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     Dance and music

Greece and Rome
Middle Ages
16th - 18th century
17th century
18th century
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Dance and music

It is unlikely that any human society (at any rate until the invention of puritanism) has denied itself the excitement and pleasure of dancing. Like cave painting, the first purpose of dance is probably ritual - appeasing a nature spirit or accompanying a rite of passage. But losing oneself in rhythmic movement with other people is an easy form of intoxication. Pleasure can never have been far away.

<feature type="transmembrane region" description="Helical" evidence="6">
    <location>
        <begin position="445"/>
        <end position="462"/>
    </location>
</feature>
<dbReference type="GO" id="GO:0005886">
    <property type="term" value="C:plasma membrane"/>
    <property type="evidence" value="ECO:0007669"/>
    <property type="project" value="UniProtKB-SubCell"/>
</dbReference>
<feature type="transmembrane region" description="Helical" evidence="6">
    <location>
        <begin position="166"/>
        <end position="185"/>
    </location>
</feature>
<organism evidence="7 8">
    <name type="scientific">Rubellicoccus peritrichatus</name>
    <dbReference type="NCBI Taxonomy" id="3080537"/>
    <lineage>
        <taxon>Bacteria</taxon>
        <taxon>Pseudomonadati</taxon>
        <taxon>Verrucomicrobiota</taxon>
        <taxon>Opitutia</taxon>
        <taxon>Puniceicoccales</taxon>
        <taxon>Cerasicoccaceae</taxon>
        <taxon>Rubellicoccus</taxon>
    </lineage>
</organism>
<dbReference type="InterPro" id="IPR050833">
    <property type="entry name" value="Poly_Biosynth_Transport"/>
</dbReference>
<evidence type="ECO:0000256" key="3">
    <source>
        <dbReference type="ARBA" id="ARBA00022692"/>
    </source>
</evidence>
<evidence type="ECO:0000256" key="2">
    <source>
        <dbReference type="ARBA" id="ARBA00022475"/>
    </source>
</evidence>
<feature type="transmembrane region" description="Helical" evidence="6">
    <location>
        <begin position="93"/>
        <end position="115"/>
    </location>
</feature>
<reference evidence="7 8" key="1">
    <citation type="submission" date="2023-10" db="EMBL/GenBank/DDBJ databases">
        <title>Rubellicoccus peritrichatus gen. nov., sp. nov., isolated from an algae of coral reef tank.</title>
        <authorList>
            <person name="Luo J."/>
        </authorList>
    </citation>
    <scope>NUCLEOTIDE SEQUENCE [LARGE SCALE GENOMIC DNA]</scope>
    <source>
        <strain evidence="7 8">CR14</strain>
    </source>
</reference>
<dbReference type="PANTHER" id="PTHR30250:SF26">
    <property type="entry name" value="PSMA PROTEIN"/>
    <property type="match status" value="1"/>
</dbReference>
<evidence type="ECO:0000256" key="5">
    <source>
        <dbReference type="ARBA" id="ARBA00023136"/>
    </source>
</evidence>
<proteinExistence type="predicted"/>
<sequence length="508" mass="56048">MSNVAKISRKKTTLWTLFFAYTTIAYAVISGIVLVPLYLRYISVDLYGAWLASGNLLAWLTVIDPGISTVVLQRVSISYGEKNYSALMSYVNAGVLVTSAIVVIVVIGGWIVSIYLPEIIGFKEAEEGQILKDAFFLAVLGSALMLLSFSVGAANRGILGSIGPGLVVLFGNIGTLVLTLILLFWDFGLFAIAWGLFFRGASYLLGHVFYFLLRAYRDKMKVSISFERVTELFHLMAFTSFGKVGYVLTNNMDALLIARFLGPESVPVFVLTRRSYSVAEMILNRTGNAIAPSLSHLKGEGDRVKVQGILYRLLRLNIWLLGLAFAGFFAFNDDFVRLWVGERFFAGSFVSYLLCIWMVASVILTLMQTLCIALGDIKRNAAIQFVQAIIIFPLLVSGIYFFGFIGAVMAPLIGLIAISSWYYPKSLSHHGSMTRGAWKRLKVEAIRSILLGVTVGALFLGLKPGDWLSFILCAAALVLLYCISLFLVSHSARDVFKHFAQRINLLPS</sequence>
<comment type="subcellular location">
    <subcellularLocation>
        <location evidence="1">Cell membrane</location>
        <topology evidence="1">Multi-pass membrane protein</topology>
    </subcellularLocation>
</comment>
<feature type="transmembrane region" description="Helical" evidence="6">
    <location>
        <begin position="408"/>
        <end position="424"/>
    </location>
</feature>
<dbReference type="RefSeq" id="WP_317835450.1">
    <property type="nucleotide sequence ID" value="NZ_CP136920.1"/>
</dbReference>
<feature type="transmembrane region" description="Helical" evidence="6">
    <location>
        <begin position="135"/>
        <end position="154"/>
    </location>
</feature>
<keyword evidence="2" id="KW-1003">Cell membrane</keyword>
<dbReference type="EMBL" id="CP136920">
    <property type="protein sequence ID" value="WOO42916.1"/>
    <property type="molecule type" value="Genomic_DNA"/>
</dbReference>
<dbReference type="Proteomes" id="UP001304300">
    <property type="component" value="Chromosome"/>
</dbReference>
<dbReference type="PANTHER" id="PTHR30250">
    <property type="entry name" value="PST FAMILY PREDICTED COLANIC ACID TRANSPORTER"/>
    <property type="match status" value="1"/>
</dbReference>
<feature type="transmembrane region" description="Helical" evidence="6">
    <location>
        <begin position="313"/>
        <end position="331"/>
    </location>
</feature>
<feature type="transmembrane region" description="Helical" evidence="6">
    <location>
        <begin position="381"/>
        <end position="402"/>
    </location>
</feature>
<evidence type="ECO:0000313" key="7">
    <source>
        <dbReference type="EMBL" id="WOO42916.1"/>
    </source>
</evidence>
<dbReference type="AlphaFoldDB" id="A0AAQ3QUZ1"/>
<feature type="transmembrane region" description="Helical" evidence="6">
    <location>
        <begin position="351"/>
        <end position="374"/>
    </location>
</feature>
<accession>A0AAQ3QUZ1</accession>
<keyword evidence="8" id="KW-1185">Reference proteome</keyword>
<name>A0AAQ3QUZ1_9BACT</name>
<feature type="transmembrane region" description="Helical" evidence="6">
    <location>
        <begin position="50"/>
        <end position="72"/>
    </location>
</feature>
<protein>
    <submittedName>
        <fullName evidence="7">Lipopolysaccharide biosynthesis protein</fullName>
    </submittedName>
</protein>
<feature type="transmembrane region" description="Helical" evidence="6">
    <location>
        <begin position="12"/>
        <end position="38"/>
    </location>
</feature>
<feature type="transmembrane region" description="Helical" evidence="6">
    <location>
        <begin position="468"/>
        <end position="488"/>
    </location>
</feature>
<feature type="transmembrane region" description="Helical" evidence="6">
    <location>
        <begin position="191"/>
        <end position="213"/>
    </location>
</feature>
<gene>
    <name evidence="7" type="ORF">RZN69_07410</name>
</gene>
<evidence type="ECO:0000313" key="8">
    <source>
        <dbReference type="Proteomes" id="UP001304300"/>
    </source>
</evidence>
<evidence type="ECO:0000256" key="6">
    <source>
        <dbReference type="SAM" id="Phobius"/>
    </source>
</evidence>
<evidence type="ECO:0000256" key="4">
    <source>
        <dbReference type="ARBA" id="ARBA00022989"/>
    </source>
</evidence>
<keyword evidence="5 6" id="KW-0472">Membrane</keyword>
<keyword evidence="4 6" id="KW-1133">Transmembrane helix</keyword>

Rhythm, indispensable in dancing, is also a basic element of music. It is natural to beat out the rhythm of the dance with sticks. It is natural to accompany the movement of the dance with rhythmic chanting. Dance and music begin as partners in the service of ritual.


Drama of a kind is present in the rituals of primitive tribes. While musical instruments provide a compulsive rhythm, and members of the tribe join in a communal dance, there is often also a dramatic figure who is the centre of attention. In mask and costume, strikingly fierce or mysterious, an unseen actor impersonates a spirit which either threatens or secures the fortunes of the tribe.

While such an encounter is undoubtedly dramatic, it does not involve theatre in the conventional sense. Theatre requires the addition of a sung or spoken text - a development which first occurs, like so many others, in ancient Greece.


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